Unless Alabama or Florida State loses in the next few weeks, there's practically no chance Baylor plays for a national championship in January.
(Argue about Alabama's or Florida State's strength of schedule all you want. It won't change a thing if those two go undefeated.)
Even then, the Bears aren't necessarily guaranteed a spot. That's because they could be doing some serious jockeying for position with Ohio State for that second spot in the BCS championship.
Baylor came in at No. 4 in the latest BCS standings, a mere .0013 points behind the Buckeyes. According to B/R's own BCS guru Samuel Chi and others, if the Bears can beat Oklahoma State in Stillwater this Saturday, they'll have no problem jumping the Buckeyes in the BCS next Sunday.
The question is whether Baylor can hold off Ohio State as the season comes to a close. As Sports Illustrated's Stewart Mandel points out, the difference in remaining strength of schedule between the two could be razor thin.
Clearly, there are some assumptions being made. Mandel is penciling Michigan State into the Big Ten title game as a best-case scenario for the Buckeyes. And, again, the purpose here is to compare two hypothetically undefeated teams campaigning for one open spot in the BCS title.
It would be close. That much is clear. Take a look at this blind, skin-and-bones résumé comparison:
|Team A||Team B|
|Wins vs. top-25 teams||1||2|
|Opponents with winning records||4||5|
|Remaining top-25 opponents||1||?|
|Average margin of victory||35 ppg||31 ppg|
Nearly identical, right? For the record, and you may have figured it out already, Baylor is "Team A" and Ohio State is "Team B."
There's more to consider, of course. As of Monday, Ohio State has the better overall win (31-24 over Wisconsin), though Baylor can even the score by beating Oklahoma State.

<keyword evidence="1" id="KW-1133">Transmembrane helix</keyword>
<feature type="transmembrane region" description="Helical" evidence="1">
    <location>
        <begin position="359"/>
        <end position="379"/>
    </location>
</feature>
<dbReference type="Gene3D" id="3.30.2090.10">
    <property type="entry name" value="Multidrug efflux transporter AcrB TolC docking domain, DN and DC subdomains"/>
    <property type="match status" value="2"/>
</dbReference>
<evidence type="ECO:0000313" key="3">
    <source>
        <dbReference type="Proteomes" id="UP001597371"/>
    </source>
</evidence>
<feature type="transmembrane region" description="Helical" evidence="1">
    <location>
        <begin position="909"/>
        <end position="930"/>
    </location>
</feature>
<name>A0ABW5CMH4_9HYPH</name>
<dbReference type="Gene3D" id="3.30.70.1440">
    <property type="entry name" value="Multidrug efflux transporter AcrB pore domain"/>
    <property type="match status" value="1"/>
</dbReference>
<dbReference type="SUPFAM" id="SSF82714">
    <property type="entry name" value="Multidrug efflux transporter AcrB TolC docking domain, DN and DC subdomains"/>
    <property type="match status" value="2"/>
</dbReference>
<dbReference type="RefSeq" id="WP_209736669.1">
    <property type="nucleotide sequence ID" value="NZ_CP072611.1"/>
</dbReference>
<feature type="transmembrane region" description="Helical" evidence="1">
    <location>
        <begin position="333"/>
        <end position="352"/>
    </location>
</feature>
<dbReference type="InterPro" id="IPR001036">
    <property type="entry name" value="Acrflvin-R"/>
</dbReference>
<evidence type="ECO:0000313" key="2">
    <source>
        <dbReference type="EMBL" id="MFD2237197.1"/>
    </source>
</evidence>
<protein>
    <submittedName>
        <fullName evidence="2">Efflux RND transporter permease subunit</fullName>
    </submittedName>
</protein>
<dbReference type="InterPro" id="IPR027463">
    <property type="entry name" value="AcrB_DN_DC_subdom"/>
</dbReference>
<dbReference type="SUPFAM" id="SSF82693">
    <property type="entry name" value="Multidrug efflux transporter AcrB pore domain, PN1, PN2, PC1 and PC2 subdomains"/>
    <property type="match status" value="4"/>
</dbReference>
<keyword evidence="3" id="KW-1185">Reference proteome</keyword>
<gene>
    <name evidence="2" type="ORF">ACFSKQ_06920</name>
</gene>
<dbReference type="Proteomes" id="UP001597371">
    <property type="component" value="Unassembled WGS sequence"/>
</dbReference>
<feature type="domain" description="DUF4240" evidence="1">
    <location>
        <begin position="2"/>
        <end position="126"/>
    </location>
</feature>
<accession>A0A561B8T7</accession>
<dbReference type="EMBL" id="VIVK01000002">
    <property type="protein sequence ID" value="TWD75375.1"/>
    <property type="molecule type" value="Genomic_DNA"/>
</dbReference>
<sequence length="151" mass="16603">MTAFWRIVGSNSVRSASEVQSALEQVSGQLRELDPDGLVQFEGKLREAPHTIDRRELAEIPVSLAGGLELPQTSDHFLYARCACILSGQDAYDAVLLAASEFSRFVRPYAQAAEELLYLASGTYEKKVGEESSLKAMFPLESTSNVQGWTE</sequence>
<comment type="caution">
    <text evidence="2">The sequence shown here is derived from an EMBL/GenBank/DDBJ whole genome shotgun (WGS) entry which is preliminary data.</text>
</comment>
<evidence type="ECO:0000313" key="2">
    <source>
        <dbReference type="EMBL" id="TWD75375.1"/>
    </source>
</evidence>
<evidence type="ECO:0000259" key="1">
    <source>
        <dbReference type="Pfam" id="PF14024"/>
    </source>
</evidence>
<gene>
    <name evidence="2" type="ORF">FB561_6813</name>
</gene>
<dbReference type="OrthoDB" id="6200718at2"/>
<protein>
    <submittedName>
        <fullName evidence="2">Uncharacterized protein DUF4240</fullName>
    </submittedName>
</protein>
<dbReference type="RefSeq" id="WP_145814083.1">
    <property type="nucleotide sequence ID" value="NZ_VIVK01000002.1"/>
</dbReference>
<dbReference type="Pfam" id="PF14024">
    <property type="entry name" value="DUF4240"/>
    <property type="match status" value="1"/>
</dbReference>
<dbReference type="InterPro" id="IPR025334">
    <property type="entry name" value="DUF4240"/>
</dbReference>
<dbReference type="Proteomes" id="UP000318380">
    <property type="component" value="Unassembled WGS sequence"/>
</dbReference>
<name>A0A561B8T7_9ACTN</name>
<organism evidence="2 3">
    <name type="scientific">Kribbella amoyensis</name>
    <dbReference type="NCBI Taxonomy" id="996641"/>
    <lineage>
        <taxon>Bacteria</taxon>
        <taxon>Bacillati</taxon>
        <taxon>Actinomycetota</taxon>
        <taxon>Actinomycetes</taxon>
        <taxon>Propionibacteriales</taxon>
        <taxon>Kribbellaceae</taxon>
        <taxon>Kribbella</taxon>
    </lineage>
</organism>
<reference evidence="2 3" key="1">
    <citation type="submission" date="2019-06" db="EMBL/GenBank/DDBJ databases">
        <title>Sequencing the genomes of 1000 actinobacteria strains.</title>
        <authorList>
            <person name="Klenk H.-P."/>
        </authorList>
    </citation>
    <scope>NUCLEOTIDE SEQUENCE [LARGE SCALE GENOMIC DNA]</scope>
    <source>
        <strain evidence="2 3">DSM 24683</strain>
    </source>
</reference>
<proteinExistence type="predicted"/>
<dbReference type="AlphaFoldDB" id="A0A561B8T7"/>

Also, consider when Ohio State and Baylor played their opponents. Six weeks ago, the Buckeyes' 40-30 win over Northwestern was viewed as a nice game to put on the résumé. Since, the Wildcats have been in an unbelievable tailspin that takes a lot of shine off that victory.
Conversely, Baylor had a hard time putting away a sub-.500 Kansas State team a month ago. Now, K-State is on a four-game winning streak and looks like a top team in the Big 12. Suddenly, that 35-25 win in Manhattan looks a lot better.
But, if timing is important, what happens at the end of the season could play a significant role in the Baylor-Ohio State debate as well. Using Mandel's Michigan State example, the Buckeyes will have played a second legit Top 15, maybe Top 10, opponent at the right time. Texas, if Baylor's lucky, will have cracked the Top 25 by the time the two meet on Dec. 7.
There are enough hypothetical and hair-splitting scenarios to make your brain hurt. What if Oklahoma beats Oklahoma State at the end of the season? Would that make Baylor's win over the Sooners look better, or its win over the Cowboys look worse? What about style points? How much do they factor in?
If Mandel's best-case scenario comes to fruition, if Ohio State is able to beat a one-loss Michigan State in the Big Ten title game, it could be enough to satisfy the what-have-you-done-for-me-lately crowd in the Harris and Coaches polls. And, as a result, it would be enough to edge Baylor.
On the other hand, if Baylor is able to leap Ohio State next Sunday like many think, it would probably take a near disaster of a game for the Buckeyes to jump back over the Bears.
There's a lot to think about and, more importantly, a lot of football left to be played. For the sake of choosing one and being done with it, Ohio State gets the nod, barely, based on best wins.
Ben Kercheval is the lead writer for Big 12 football. You can follow him on Twitter @BenKercheval.